SummaryThe Coronavirus Aid, Relief, and Economic Security (CARES) Act appropriated $100 billion for the Public Health and Social Services Emergency Fund—known as the Provider Relief Fund (PRF)—and subsequent legislation appropriated an additional $75 billion through the Paycheck Protection Program and Health Care Enhancement Act.
The purpose of the PRF is to support hospitals and other healthcare providers in the national response to the COVID-19 pandemic. As of August 24, 2020, over $120 billion of these funds have been allocated and nearly $75 billion in provider payments have been made.
The purpose of this analysis was to learn more about the PRF payments to acute care hospitals. Understanding the distribution of relief funding to date can help inform future funding allocations to providers most in need, including acute care hospitals in areas with the highest COVID-19 case rates and safety-net providers.
Approach and Key Findings
Avalere examined PRF payments to acute care hospitals to learn more about receipt of funding by hospital characteristics (e.g., ownership and bed size) and by characteristics of counties in which hospitals are located (e.g., COVID-19 impact and socioeconomic factors).
Avalere identified 1,605 hospitals (49% of acute care hospitals) receiving provider relief payments. The mean payment to acute care hospitals receiving PRF payments was $15.3 million and the median was $6.7 million. PRF payment amount per hospital bed, rather than total payment amount, was examined to account for differences in hospital size.
The findings highlight areas where greater financial assistance may be important to support acute care hospitals experiencing or at risk for experiencing significant COVID-19 impact. For example, close to one-third of hospitals receiving a PRF payment and located in counties with the highest COVID-19 cases per population received among the lowest PRF payments per bed. The findings also indicate that a higher proportion of hospitals serving larger non-Hispanic Black and Hispanic populations received among the lowest PRF payments relative to hospitals located in areas serving smaller non-White populations (Table 1).
|East North Central||292||29%||31%||21%||18%|
|East South Central||134||17%||31%||28%||24%|
|West North Central||246||17%||34%||17%||32%|
|West South Central||252||34%||22%||19%||25%|
|COVID Cases (per 100,000 population)|
|COVID Mortality (per 100,000 population)|
|Note: Percentages shown here are row percentages. For example, 29% of hospitals in counties with more than 2000 COVID cases per 100,000 received less than $25,000 per bed in provider relief funding. Shading reflects percentage values. Light blue is <16%, medium blue is 16–30%, and dark blue is >30%.|
Implications for Acute Care Hospitals and Future Provider Relief Funding
The findings largely confirm the receipt of PRF payments as intended. However, the results also highlight the importance of continued support for acute care hospitals and safety-net providers serving communities with high COVID-19 impact as well as for communities at risk for COVID-19 impact as providers prepare for future COVID-19 surges. Future funding allocation may consider prioritizing the following criteria based on the findings presented in this analysis to ensure access to care and treatment for COVID-19.
Continued Focus on High Impact Areas
Many acute care hospitals located in areas with significant COVID-19 impact may not be receiving resources that could help meet community need. While acute care hospitals receiving PRF payments in early surge areas received among the highest levels of funding per bed, hospitals in more recent surge areas received lower levels of payment, highlighting potential lags in distribution of funds to impacted areas, the need to monitor high impact criteria, and the need to facilitate distribution of resources in anticipation of surges.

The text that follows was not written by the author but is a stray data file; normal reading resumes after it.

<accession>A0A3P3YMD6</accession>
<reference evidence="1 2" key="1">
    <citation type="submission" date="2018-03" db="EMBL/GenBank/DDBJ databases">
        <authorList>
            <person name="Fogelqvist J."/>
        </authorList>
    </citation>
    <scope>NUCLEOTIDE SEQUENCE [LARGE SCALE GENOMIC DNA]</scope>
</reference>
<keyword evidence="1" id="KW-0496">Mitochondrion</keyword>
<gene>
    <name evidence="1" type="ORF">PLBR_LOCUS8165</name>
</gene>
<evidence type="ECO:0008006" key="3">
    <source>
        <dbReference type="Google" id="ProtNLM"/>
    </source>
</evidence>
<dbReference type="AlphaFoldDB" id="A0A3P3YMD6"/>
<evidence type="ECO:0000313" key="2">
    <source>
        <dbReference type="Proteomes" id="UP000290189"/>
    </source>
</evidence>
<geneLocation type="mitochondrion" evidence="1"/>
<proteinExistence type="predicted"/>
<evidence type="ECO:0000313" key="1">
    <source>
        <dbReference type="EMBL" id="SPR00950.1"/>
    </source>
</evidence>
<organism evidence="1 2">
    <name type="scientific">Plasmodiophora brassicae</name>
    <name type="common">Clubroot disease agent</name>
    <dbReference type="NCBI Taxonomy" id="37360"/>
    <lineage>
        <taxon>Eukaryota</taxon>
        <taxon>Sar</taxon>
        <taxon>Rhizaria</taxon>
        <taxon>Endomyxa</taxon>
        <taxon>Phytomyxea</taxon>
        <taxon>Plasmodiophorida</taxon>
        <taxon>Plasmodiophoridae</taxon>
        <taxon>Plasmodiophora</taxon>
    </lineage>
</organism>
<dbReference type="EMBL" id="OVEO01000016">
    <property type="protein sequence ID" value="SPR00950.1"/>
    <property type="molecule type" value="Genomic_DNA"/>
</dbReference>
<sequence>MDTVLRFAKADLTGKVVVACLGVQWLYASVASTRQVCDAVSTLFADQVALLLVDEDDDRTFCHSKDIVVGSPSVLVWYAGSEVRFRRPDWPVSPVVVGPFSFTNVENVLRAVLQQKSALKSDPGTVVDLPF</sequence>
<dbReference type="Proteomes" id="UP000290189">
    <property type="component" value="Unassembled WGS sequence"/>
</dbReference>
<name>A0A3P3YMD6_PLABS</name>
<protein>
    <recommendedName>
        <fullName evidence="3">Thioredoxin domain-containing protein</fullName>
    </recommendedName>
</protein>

Continued Focus on At-Risk Communities
PRF allocations to date have included a focus on Medicaid population and safety-net providers. However, as the pandemic has continued, the disproportionate impact of COVID-19 on vulnerable populations has become more evident. The CDC has reported that COVID-19 infection rates are 2.8 times higher in Hispanic and Latino populations and 2.6 time higher for Black and African-American people. Similarly, the CDC has reported increased rates of hospitalization among Hispanic and Latino (4.6 times higher) and Black or African-American people (4.7 time higher). Considering more targeted funding to acute care hospitals treating at-risk populations identified by demographic and socioeconomic factors may help ensure that resources and treatment are available to communities at risk of COVID-19 case surges.
The primary data source for this analysis was the Department of Health and Human Services PRF data set. Records for payments to acute care hospitals were identified based on keyword analysis of the provider name (e.g., hospital, medical center, health system). Records were merged to short-term acute care hospitals in the 50 states and DC from the FY 2020 Final Rule Impact File by name and city using text matching algorithms in SAS followed by manual review. Through this process, Avalere was able to identify PRF payments to 1,605 acute care hospitals.
Hospital characteristics—including bed size, ownership status, geographic location, teaching hospital status, and Medicaid ratio—were obtained from the Provider Specific File and the Impact File. County-level demographic and socioeconomic characteristics were added to the analytic file from the County Health Rankings data from Robert Wood Johnson Foundation. Data on county-level COVID-19 cases and deaths were obtained from the Centers for Disease Control and Prevention.
Funding for this research was provided by Gilead Sciences. Avalere retained full editorial control.
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